Think About It: Leading from the dark side of the moon

Did you miss me? Not really? Even so now that you know, you might be interested in where I’ve been. I paused to take on the mantle of Diogenes, the Greek philosopher who is said to have carried a lamp during the day to find an honest man.

Except instead of a lamp, I carried a big beam flashlight powered by the largest available Diehard battery. Instead of looking for an honest man, I would look for leaders in our federal government starting at the top.

Before I spin my journey, I thought it interesting to tell you what I found out about Diogenes (412 or 404 BC – 323 BC).

Once I perused Wikipedia for Diogenes insight, I laughed, thinking I should have known. He was a cynic and carrying a lamp in daylight to find an honest man was his way of poking the world.

Clearly, he didn’t think it was possible to find an honest man (no one thought too much about women having brains in those days).

Diogenes was a founder of the Cynic Philosophy which essentially scorned wealth, power, fame and sex, anything that gave a hint of accumulation, self-satisfaction and greed. He took a vow of poverty, held few possessions and lived in line with nature, at least so he thought.

People didn’t much like Diogenes. He was a killjoy and mood spoiler.

What happened?

I regret to report the light went out early in my journey to uncover competent leadership for the people and by the people, commonly referred to as representative government. All I found were shadows of leaders without a glimmer of courage. When did we stop expecting our elected leaders to be leaders for the good of all the people and instead be the purveyors of a cause or political view? Die hard, indeed!

My decades-long career in health care administration and consultation put me in touch with some of the best and most competent leaders in the industry. Not all CEOs and executive directors were the best at the job but good enough or soon out of a job.

Health care is a complex industry; the larger the institution and scope of responsibility, the more complex and demanding for the leader. Leaving large multi-layered health care corporations’ top echelon aside, health care leaders set their goals as excellence, quality, safety and prudent financial management of services.

Once the purpose is set out, the real art becomes leading people to those ends. A good leader knows he/she cannot achieve his/her own success without the success of the people in each level of the production hierarchy. A good leader sets the standards, the values, the pace, the tone and the way forward. Typically, he/she does this with encouragement and the involvement of qualified and competent people who work with him/her.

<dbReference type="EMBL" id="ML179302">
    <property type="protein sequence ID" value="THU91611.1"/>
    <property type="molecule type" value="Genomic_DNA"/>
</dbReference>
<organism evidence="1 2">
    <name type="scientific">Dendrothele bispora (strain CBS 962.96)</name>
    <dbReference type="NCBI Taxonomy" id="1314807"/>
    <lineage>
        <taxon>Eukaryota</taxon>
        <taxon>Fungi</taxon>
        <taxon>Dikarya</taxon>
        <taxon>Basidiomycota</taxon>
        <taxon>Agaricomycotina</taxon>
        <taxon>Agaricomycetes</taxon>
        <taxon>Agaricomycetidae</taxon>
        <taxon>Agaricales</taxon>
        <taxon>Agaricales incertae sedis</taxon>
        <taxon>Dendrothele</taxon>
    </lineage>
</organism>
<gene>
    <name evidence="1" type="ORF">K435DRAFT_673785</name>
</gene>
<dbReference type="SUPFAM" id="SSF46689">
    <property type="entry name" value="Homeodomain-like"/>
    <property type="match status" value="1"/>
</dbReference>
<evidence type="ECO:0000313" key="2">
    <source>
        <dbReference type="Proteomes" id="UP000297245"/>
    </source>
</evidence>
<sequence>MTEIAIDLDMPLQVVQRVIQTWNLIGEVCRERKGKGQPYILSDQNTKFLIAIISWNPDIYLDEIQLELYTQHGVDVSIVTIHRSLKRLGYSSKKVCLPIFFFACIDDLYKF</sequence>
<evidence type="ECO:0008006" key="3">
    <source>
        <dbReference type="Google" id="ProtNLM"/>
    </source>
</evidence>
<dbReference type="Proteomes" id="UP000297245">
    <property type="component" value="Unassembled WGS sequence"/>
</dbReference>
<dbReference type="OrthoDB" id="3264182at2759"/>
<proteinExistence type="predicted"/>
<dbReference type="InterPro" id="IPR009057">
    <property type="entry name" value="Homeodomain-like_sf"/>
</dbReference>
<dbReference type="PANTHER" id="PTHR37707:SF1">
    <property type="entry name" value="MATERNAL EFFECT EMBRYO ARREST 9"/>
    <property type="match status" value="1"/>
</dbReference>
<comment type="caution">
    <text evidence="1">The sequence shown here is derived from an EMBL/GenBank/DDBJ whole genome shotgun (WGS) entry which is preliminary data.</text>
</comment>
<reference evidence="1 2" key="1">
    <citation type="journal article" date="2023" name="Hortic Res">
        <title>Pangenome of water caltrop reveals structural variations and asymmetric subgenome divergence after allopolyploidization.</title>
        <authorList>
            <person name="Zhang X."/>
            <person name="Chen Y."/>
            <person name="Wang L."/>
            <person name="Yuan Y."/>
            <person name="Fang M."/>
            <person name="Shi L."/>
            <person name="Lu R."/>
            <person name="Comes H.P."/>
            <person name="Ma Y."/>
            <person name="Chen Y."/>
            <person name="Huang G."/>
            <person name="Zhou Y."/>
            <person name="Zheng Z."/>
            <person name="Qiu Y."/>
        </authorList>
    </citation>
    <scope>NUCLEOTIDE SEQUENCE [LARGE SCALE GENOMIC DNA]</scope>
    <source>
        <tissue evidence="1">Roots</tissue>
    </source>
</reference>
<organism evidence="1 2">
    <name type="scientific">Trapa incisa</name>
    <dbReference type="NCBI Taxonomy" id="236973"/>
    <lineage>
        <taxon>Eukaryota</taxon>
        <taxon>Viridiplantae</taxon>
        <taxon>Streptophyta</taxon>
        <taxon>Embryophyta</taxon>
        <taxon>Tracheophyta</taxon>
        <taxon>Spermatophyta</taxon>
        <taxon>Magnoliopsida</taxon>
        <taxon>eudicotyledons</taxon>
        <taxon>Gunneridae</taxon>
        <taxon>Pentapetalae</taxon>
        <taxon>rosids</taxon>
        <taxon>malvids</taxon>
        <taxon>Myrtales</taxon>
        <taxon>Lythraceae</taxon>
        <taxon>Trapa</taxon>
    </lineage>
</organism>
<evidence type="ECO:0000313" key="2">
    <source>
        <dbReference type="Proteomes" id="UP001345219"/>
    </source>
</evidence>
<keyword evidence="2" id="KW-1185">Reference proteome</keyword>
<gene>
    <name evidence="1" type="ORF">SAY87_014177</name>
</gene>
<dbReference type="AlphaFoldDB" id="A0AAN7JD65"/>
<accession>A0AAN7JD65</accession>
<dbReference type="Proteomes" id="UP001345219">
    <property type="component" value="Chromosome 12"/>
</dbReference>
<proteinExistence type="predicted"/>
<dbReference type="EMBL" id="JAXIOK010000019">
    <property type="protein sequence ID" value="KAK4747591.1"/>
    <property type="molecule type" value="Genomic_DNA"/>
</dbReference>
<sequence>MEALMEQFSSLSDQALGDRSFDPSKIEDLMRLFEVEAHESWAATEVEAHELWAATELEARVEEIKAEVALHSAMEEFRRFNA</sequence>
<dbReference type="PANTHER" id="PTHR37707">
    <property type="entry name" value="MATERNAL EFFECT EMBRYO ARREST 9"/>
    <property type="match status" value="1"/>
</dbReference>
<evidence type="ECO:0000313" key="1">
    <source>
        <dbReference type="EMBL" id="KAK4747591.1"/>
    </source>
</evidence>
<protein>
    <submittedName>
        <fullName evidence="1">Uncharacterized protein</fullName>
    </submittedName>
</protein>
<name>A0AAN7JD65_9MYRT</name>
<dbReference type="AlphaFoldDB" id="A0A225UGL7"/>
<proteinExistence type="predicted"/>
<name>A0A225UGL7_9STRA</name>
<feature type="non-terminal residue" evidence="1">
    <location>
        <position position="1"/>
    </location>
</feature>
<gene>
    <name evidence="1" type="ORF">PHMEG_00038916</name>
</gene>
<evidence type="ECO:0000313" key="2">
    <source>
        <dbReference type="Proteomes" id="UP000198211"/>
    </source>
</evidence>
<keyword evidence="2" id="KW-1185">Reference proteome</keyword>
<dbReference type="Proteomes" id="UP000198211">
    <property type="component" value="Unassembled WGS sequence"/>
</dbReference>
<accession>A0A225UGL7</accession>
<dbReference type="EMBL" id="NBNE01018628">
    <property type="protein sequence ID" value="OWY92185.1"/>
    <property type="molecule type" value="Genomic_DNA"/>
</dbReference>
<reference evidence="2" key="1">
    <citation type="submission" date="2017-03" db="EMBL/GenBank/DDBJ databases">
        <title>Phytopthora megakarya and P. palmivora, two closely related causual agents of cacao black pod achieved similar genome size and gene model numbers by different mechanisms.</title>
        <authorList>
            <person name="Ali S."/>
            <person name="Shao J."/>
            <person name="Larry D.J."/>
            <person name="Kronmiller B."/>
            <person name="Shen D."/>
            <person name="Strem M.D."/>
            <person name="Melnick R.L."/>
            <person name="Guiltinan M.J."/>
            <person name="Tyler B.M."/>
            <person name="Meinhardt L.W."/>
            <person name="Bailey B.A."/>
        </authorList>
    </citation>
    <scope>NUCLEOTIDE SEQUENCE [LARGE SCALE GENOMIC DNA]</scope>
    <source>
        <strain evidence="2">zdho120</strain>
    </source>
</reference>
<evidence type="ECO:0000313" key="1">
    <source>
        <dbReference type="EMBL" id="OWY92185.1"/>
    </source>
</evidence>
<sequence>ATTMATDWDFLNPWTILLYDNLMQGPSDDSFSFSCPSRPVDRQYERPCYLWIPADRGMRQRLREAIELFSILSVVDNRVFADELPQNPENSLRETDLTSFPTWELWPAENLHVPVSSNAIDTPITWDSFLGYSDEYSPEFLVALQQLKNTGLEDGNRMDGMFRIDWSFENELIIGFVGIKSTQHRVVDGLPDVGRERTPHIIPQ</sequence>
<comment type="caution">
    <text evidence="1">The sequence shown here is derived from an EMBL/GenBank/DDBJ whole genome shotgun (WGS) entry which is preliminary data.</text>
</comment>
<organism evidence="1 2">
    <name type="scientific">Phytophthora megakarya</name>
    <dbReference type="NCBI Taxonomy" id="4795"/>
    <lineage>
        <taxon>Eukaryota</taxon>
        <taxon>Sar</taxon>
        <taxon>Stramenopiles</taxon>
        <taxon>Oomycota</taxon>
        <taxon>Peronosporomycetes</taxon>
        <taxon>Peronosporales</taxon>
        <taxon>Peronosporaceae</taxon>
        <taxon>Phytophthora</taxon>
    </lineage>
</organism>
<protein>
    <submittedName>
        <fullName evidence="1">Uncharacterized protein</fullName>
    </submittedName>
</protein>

A good leader is articulate and able to communicate a vision and direction. A good leader negotiates within the parameters of the goals, vision and direction. A good leader understands that people do better when informed and want to do better when valued.

Failure of leadership

A poor or incompetent leader does little or none of the above. Poor leaders leave people in the uncertainty of darkness. Darkness occludes the security, purpose and sense of belonging of a person doing the daily work. Darkness generates fear in an environment of unclear expectations and perceived certain punishments for questioning.

Poor leaders tend to leave people unknowing and uncertain of direction either because they don’t know how to effectively communicate or see leaving people in the dark as a means of holding on to power. Some poor leaders, as we’ve seen, use fear as an inducement for compliance.

Our president fails to lead the nation and its people. People who attend his rallies probably won’t agree and rather seem to enjoy the voice that humiliates others, threatens others, makes promises he never keeps and brags about himself as superior, including being above the laws of this nation. They seem to believe and cheer whatever he says.

The most startling example to me is the strange acceptance of the president’s accusation that health care professionals and mothers are killing full-term healthy babies at birth! It is absurd! It’s not leading, it’s lying, a monstrous lie.

The president knows how to generate anger and fear, but I don’t think he knows how to lead and has shown he either doesn’t care to or doesn’t know how to build unity, that thing we call a team that accomplishes the goal. Otherwise, he could make good on some of those promises, especially those that have bipartisan support – think China policy and infrastructure. But then, such an approach would require giving others some of the credit.

The only thing the president seems able to do, and that only with the willful compliance of an obedient Republican Senate is to pick Supreme Court justices, make unilateral decisions and create crises of government shutdowns, trade wars and emergency declarations that hurt the economy of ordinary people. He cannot negotiate and manage complexity. He resorts to edicts when he fails at both.

Our president’s failure to lead has left too much undone, not to mention what he himself undid such as relationships with allies and hard-won treaty alliances. He quickly lost any possibility of being a world leader and is only courted by those who understand it is his ego that must be fed.

Indeed, the light died easily before I could get to those that surround the president with praise and whose acts have Diogenes laughing from his grave.

Bertha Cooper spent her career years as a health care organization and program administrator and consultant and is a featured columnist in Sequim Gazette. Cooper has lived in Sequim with her husband for nearly 20 years. Reach her at columnists@sequimgazette.com.

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